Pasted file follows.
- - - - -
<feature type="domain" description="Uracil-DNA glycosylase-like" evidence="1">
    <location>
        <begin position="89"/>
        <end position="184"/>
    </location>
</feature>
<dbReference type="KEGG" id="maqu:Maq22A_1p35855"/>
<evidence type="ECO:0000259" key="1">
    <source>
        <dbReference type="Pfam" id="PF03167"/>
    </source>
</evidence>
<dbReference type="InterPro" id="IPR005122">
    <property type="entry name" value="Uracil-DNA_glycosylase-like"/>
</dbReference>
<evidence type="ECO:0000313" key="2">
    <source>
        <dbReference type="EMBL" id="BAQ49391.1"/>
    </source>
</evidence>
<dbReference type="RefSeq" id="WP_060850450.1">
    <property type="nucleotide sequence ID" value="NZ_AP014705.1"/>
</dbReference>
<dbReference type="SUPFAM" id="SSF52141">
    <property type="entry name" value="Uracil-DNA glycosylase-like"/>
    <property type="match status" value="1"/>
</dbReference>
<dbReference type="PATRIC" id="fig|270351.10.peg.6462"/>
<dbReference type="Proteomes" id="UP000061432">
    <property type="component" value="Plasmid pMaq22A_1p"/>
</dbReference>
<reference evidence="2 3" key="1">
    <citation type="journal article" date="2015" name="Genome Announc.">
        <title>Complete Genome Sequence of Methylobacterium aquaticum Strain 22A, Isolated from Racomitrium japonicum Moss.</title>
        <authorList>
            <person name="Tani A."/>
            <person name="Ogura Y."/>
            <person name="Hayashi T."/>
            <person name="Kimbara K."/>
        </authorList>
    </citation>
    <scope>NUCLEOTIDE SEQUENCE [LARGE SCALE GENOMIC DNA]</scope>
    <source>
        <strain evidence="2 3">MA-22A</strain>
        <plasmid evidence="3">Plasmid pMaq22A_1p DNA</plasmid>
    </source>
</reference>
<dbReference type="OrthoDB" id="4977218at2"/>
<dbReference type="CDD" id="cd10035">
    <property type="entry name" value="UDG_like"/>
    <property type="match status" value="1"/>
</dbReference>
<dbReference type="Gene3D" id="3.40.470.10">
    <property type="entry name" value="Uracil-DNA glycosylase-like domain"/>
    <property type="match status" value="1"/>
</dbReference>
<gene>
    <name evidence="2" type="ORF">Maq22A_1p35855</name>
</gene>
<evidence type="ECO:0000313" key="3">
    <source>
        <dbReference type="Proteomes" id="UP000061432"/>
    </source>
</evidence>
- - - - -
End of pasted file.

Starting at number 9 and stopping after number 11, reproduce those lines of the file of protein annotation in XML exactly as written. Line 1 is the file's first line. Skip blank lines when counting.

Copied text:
    <source>
        <dbReference type="Pfam" id="PF03167"/>
    </source>